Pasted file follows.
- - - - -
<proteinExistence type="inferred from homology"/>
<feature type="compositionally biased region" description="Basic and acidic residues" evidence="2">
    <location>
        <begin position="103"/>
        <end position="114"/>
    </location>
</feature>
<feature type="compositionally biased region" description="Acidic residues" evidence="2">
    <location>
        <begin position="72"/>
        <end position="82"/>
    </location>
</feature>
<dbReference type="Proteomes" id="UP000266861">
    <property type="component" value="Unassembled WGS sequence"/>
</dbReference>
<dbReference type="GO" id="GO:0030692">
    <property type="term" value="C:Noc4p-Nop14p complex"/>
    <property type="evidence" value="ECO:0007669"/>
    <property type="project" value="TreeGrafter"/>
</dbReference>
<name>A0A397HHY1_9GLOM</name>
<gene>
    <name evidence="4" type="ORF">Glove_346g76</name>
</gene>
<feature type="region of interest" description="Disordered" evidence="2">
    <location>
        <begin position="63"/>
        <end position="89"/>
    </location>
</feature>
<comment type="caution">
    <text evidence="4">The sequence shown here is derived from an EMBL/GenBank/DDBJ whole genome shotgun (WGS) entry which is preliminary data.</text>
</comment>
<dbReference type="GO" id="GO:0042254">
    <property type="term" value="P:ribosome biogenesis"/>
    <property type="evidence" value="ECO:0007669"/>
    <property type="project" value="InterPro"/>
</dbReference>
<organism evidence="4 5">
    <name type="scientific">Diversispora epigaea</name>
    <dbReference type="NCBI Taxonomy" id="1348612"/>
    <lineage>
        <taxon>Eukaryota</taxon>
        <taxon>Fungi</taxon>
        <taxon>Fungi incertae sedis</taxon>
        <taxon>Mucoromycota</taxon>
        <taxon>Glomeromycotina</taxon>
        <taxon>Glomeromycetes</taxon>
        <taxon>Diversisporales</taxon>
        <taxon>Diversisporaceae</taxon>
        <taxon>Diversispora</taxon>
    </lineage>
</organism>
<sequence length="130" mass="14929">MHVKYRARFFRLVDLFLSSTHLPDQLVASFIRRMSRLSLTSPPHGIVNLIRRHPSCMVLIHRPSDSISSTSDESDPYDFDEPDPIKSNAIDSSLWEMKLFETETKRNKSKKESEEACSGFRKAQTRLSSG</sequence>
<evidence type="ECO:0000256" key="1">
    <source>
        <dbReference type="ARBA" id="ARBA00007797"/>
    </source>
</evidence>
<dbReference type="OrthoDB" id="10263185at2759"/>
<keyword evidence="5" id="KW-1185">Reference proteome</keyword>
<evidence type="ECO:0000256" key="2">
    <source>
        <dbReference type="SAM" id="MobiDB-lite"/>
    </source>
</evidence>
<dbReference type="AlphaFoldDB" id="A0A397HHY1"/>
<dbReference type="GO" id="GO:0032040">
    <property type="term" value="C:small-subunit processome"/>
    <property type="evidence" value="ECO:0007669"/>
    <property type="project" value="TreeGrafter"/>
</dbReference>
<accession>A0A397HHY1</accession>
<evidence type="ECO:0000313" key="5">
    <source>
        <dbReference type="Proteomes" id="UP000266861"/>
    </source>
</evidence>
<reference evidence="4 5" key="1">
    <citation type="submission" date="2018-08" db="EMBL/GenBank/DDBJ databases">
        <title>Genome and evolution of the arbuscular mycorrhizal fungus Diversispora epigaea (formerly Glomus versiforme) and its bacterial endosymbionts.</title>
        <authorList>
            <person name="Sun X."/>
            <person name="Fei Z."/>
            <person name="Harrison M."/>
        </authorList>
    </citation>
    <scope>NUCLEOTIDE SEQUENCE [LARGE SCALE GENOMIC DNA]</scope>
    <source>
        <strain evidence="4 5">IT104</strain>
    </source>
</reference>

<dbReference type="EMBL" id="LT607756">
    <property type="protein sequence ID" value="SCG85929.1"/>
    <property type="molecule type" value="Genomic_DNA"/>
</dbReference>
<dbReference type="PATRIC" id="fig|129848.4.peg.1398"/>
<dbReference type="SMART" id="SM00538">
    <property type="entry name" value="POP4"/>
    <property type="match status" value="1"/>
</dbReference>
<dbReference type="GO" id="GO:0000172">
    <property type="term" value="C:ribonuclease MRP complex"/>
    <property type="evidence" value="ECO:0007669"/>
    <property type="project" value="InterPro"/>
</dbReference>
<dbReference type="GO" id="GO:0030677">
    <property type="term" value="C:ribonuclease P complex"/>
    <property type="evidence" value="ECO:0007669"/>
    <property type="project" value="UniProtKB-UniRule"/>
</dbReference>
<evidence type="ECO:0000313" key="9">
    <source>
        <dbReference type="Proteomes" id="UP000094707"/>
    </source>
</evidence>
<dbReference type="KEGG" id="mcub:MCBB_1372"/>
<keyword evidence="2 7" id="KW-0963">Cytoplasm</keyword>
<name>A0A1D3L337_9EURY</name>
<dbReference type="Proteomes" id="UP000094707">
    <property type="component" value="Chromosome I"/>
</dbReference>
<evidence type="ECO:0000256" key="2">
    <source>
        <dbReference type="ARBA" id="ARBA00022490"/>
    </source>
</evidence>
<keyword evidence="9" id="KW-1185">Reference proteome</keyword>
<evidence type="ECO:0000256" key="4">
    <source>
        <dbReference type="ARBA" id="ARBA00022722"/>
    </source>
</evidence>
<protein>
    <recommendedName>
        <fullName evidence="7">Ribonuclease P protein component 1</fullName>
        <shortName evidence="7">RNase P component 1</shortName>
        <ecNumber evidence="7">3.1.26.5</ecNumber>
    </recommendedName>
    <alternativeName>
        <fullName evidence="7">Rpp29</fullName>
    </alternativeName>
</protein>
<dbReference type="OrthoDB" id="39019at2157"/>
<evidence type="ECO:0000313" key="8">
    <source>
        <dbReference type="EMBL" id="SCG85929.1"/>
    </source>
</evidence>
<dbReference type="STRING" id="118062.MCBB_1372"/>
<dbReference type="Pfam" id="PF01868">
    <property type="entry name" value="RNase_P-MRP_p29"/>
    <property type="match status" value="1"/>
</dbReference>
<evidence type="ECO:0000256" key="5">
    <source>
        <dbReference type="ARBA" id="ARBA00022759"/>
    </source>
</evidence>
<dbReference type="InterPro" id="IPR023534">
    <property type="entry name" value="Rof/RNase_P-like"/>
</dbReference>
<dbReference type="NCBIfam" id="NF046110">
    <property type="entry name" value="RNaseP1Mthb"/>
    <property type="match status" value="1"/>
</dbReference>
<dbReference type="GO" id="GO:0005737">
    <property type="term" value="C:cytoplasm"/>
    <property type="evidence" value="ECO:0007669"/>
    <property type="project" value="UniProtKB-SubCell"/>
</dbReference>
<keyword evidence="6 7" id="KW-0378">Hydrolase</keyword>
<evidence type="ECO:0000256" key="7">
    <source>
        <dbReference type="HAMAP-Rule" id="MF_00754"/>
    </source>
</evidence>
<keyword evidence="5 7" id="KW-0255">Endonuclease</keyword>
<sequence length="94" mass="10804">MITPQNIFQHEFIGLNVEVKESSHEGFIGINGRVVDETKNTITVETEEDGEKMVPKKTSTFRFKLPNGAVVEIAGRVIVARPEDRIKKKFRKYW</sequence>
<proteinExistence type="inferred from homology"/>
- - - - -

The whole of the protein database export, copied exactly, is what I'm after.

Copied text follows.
<proteinExistence type="inferred from homology"/>
<feature type="compositionally biased region" description="Basic and acidic residues" evidence="2">
    <location>
        <begin position="103"/>
        <end position="114"/>
    </location>
</feature>
<feature type="compositionally biased region" description="Acidic residues" evidence="2">
    <location>
        <begin position="72"/>
        <end position="82"/>
    </location>
</feature>
<dbReference type="Proteomes" id="UP000266861">
    <property type="component" value="Unassembled WGS sequence"/>
</dbReference>
<dbReference type="GO" id="GO:0030692">
    <property type="term" value="C:Noc4p-Nop14p complex"/>
    <property type="evidence" value="ECO:0007669"/>
    <property type="project" value="TreeGrafter"/>
</dbReference>
<name>A0A397HHY1_9GLOM</name>
<gene>
    <name evidence="4" type="ORF">Glove_346g76</name>
</gene>
<feature type="region of interest" description="Disordered" evidence="2">
    <location>
        <begin position="63"/>
        <end position="89"/>
    </location>
</feature>
<comment type="caution">
    <text evidence="4">The sequence shown here is derived from an EMBL/GenBank/DDBJ whole genome shotgun (WGS) entry which is preliminary data.</text>
</comment>
<dbReference type="GO" id="GO:0042254">
    <property type="term" value="P:ribosome biogenesis"/>
    <property type="evidence" value="ECO:0007669"/>
    <property type="project" value="InterPro"/>
</dbReference>
<organism evidence="4 5">
    <name type="scientific">Diversispora epigaea</name>
    <dbReference type="NCBI Taxonomy" id="1348612"/>
    <lineage>
        <taxon>Eukaryota</taxon>
        <taxon>Fungi</taxon>
        <taxon>Fungi incertae sedis</taxon>
        <taxon>Mucoromycota</taxon>
        <taxon>Glomeromycotina</taxon>
        <taxon>Glomeromycetes</taxon>
        <taxon>Diversisporales</taxon>
        <taxon>Diversisporaceae</taxon>
        <taxon>Diversispora</taxon>
    </lineage>
</organism>
<sequence length="130" mass="14929">MHVKYRARFFRLVDLFLSSTHLPDQLVASFIRRMSRLSLTSPPHGIVNLIRRHPSCMVLIHRPSDSISSTSDESDPYDFDEPDPIKSNAIDSSLWEMKLFETETKRNKSKKESEEACSGFRKAQTRLSSG</sequence>
<evidence type="ECO:0000256" key="1">
    <source>
        <dbReference type="ARBA" id="ARBA00007797"/>
    </source>
</evidence>
<dbReference type="OrthoDB" id="10263185at2759"/>
<keyword evidence="5" id="KW-1185">Reference proteome</keyword>
<evidence type="ECO:0000256" key="2">
    <source>
        <dbReference type="SAM" id="MobiDB-lite"/>
    </source>
</evidence>
<dbReference type="AlphaFoldDB" id="A0A397HHY1"/>
<dbReference type="GO" id="GO:0032040">
    <property type="term" value="C:small-subunit processome"/>
    <property type="evidence" value="ECO:0007669"/>
    <property type="project" value="TreeGrafter"/>
</dbReference>
<accession>A0A397HHY1</accession>
<evidence type="ECO:0000313" key="5">
    <source>
        <dbReference type="Proteomes" id="UP000266861"/>
    </source>
</evidence>
<reference evidence="4 5" key="1">
    <citation type="submission" date="2018-08" db="EMBL/GenBank/DDBJ databases">
        <title>Genome and evolution of the arbuscular mycorrhizal fungus Diversispora epigaea (formerly Glomus versiforme) and its bacterial endosymbionts.</title>
        <authorList>
            <person name="Sun X."/>
            <person name="Fei Z."/>
            <person name="Harrison M."/>
        </authorList>
    </citation>
    <scope>NUCLEOTIDE SEQUENCE [LARGE SCALE GENOMIC DNA]</scope>
    <source>
        <strain evidence="4 5">IT104</strain>
    </source>
</reference>

<dbReference type="EMBL" id="LT607756">
    <property type="protein sequence ID" value="SCG85929.1"/>
    <property type="molecule type" value="Genomic_DNA"/>
</dbReference>
<dbReference type="PATRIC" id="fig|129848.4.peg.1398"/>
<dbReference type="SMART" id="SM00538">
    <property type="entry name" value="POP4"/>
    <property type="match status" value="1"/>
</dbReference>
<dbReference type="GO" id="GO:0000172">
    <property type="term" value="C:ribonuclease MRP complex"/>
    <property type="evidence" value="ECO:0007669"/>
    <property type="project" value="InterPro"/>
</dbReference>
<dbReference type="GO" id="GO:0030677">
    <property type="term" value="C:ribonuclease P complex"/>
    <property type="evidence" value="ECO:0007669"/>
    <property type="project" value="UniProtKB-UniRule"/>
</dbReference>
<evidence type="ECO:0000313" key="9">
    <source>
        <dbReference type="Proteomes" id="UP000094707"/>
    </source>
</evidence>
<dbReference type="KEGG" id="mcub:MCBB_1372"/>
<keyword evidence="2 7" id="KW-0963">Cytoplasm</keyword>
<name>A0A1D3L337_9EURY</name>
<dbReference type="Proteomes" id="UP000094707">
    <property type="component" value="Chromosome I"/>
</dbReference>
<evidence type="ECO:0000256" key="2">
    <source>
        <dbReference type="ARBA" id="ARBA00022490"/>
    </source>
</evidence>
<keyword evidence="9" id="KW-1185">Reference proteome</keyword>
<evidence type="ECO:0000256" key="4">
    <source>
        <dbReference type="ARBA" id="ARBA00022722"/>
    </source>
</evidence>
<protein>
    <recommendedName>
        <fullName evidence="7">Ribonuclease P protein component 1</fullName>
        <shortName evidence="7">RNase P component 1</shortName>
        <ecNumber evidence="7">3.1.26.5</ecNumber>
    </recommendedName>
    <alternativeName>
        <fullName evidence="7">Rpp29</fullName>
    </alternativeName>
</protein>
<dbReference type="OrthoDB" id="39019at2157"/>
<evidence type="ECO:0000313" key="8">
    <source>
        <dbReference type="EMBL" id="SCG85929.1"/>
    </source>
</evidence>
<dbReference type="STRING" id="118062.MCBB_1372"/>
<dbReference type="Pfam" id="PF01868">
    <property type="entry name" value="RNase_P-MRP_p29"/>
    <property type="match status" value="1"/>
</dbReference>
<evidence type="ECO:0000256" key="5">
    <source>
        <dbReference type="ARBA" id="ARBA00022759"/>
    </source>
</evidence>
<dbReference type="InterPro" id="IPR023534">
    <property type="entry name" value="Rof/RNase_P-like"/>
</dbReference>
<dbReference type="NCBIfam" id="NF046110">
    <property type="entry name" value="RNaseP1Mthb"/>
    <property type="match status" value="1"/>
</dbReference>
<dbReference type="GO" id="GO:0005737">
    <property type="term" value="C:cytoplasm"/>
    <property type="evidence" value="ECO:0007669"/>
    <property type="project" value="UniProtKB-SubCell"/>
</dbReference>
<keyword evidence="6 7" id="KW-0378">Hydrolase</keyword>
<evidence type="ECO:0000256" key="7">
    <source>
        <dbReference type="HAMAP-Rule" id="MF_00754"/>
    </source>
</evidence>
<keyword evidence="5 7" id="KW-0255">Endonuclease</keyword>
<sequence length="94" mass="10804">MITPQNIFQHEFIGLNVEVKESSHEGFIGINGRVVDETKNTITVETEEDGEKMVPKKTSTFRFKLPNGAVVEIAGRVIVARPEDRIKKKFRKYW</sequence>
<proteinExistence type="inferred from homology"/>